Words travel faster than wind these days.

Thanks to social media, ideas and opinions can fly from the keyboard and into cyberspace before we barely blink, sometimes even before we give those words a second thought. In fact, communication today has gotten so efficient that perhaps the only invention which could do better would be one which affords the ability to read minds.

Yet all too often, even with the great means of connecting the internet provides, we, as human beings, still seem to struggle when it comes to really listening to one another and being able to get along, case in point the current political divide in the U.S. Given this, one wonders if even mental telepathy would make much difference in the matter.

For, having the ability to be heard does not always mean that everyone is really listening.

Social media, like society today, moves so quickly that, at times, it seems nearly impossible to keep up. Thankfully, the limits these various sites impose, in regards to size of comments and posts, helps to keep the conversation moving — a good thing, considering how bogged down things would get if everyone just rambled on and on. Still, this need for brevity threatens to cast an illusion that important matters can, and perhaps even should be, summed up and moved on from quickly. This is evident in the way crucial issues such as the Syrian war and refugee crisis are blended in randomly with everything from celebrity news, such as Kanye West’s recent breakdown, to various posts highlighting things like your neighbor’s new puppy.

As we try to take it all in, this rapid fire, almost bumper sticker-style of communication can sometimes feel like sensory overload. The danger here is that people begin to tune each other out, or even shut down in regards to important issues altogether. Likewise, this need to get to the point quickly often makes for curt and, in some cases, down right rude online public conversation.

As Mark Twain once famously stated, “There is nothing so annoying as having two people talking when you’re busy interrupting.” This quote was made back in the late 1800s and was, most assuredly, meant for literal face to face conversation. But today in social media, instead of two people talking while one is interrupting, it is more like 2 million.

Everyone wants to be heard, and, these days it seems, even wants to be right.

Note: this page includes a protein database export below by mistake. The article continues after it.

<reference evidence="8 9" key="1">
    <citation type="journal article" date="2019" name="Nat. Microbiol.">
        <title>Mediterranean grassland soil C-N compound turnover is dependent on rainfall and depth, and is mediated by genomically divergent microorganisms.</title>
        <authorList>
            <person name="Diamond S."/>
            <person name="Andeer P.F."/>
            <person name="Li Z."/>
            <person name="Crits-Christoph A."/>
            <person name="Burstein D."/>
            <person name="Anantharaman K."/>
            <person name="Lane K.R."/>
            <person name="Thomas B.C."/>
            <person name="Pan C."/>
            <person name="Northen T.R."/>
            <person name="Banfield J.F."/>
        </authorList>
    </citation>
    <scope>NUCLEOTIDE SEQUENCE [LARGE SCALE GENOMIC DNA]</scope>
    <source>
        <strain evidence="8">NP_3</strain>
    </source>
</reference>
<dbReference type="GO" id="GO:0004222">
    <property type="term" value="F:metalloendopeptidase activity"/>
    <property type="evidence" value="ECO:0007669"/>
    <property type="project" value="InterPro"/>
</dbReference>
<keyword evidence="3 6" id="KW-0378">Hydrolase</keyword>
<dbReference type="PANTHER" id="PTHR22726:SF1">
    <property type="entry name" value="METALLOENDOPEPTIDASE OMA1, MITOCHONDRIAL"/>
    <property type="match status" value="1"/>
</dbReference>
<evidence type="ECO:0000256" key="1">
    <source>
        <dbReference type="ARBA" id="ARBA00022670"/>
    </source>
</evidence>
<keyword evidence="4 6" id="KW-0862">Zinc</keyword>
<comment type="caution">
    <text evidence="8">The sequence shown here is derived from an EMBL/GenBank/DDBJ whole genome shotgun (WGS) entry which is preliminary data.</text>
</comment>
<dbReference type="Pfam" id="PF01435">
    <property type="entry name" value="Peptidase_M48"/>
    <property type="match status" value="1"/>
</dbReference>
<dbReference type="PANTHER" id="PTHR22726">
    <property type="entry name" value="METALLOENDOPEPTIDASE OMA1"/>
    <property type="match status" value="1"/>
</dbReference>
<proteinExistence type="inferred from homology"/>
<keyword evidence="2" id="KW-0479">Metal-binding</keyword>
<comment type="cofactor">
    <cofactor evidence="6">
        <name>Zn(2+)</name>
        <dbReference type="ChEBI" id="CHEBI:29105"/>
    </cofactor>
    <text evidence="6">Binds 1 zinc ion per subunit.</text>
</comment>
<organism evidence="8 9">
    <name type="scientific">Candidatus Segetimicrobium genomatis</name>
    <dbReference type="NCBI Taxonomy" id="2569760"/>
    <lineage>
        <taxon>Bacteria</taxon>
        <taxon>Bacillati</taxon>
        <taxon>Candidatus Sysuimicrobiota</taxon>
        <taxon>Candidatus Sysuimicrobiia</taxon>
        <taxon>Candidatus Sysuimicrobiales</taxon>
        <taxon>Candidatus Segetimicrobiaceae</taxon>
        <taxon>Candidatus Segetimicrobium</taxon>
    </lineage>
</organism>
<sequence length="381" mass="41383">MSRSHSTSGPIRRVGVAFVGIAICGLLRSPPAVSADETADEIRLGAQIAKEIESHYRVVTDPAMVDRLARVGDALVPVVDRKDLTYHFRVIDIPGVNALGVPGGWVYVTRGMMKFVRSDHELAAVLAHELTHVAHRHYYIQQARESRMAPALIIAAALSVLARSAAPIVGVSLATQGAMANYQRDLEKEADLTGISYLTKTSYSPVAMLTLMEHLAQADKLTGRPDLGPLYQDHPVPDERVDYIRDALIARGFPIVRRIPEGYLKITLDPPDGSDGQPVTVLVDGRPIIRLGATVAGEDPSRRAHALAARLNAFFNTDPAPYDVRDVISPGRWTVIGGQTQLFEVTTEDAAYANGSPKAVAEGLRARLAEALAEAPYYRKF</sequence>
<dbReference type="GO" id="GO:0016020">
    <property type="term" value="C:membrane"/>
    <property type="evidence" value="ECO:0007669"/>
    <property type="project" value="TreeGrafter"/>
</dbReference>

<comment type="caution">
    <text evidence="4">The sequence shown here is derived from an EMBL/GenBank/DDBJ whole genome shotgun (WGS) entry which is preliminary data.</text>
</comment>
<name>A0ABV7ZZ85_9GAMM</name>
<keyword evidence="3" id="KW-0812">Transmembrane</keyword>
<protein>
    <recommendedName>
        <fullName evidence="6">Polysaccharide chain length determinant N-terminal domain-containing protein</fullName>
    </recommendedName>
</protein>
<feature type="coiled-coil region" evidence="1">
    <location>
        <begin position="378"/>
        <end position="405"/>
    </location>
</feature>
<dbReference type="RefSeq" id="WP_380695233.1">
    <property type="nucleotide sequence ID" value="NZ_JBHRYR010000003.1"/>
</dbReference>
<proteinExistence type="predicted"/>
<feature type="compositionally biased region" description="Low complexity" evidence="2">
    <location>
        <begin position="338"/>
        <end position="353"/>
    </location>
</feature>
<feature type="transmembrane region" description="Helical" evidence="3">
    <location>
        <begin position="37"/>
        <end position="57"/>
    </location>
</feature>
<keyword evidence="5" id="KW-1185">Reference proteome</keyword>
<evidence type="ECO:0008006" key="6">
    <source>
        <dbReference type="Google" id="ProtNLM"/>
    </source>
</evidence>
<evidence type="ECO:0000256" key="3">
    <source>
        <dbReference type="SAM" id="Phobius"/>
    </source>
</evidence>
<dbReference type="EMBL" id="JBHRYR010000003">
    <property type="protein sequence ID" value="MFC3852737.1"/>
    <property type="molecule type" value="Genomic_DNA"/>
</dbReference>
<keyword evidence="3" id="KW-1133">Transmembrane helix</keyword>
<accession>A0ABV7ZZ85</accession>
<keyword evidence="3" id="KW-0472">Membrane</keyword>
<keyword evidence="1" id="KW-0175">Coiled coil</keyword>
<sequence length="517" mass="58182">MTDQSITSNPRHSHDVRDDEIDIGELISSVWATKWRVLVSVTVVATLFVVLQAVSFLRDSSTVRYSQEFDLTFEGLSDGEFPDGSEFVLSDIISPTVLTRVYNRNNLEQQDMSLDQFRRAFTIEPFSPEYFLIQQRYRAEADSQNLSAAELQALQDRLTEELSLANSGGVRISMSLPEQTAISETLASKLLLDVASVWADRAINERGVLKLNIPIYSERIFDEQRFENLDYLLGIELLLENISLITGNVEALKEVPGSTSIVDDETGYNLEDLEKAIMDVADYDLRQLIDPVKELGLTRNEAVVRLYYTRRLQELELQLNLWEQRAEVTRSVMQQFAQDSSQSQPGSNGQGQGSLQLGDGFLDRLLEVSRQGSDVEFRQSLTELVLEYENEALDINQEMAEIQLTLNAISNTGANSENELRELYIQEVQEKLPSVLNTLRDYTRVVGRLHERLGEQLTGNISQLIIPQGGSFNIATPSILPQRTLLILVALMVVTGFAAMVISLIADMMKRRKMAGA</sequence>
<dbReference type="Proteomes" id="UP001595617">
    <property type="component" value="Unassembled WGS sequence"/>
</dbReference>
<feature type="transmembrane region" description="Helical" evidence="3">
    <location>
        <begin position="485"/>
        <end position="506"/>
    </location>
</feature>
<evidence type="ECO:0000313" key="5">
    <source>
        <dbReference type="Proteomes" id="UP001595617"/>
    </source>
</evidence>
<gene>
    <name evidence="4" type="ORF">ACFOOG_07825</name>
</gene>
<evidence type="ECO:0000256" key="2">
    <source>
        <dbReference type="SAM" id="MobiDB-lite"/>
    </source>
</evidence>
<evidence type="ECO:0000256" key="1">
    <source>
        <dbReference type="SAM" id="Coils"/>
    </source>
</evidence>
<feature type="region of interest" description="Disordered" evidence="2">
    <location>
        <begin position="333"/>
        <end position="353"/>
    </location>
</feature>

All in all, thanks in great part to social media, we — as a nation — have learned well how to use our freedom of speech, and voice our opinions. In the process, however, we also may have lost a little thing called diplomacy. In so doing, collectively we may have distorted our perspective and created an imbalance when it comes to both sides of communication, which includes not only output but input as well.

The good thing is, considering that virtually everyone does seems to be talking, we might already be halfway to fixing the problem. Although the fast pace of the internet often implies we have little time and space to stop and consider opinions that differ from our own, the truth, if we care to think about it, might just be the opposite.

And even it is not — if the old adage, “United we stand, divided we fall,” is true — it seems that if we wish to succeed as a nation, and even perhaps as human beings in general, it might be in our best interests to do so anyway. At very least, it wouldn’t hurt to try.

Rebecca Lux Soc is a part-time student at the University of Maine at Augusta currently working toward a bachelor’s degree in English Literature. A non-traditional student and a wife and mother, she enjoys participating in various programs and conferences on campus, working as a peer writing tutor, and is always seeking out more of the many activities and events the University has to offer for both students and the greater community.

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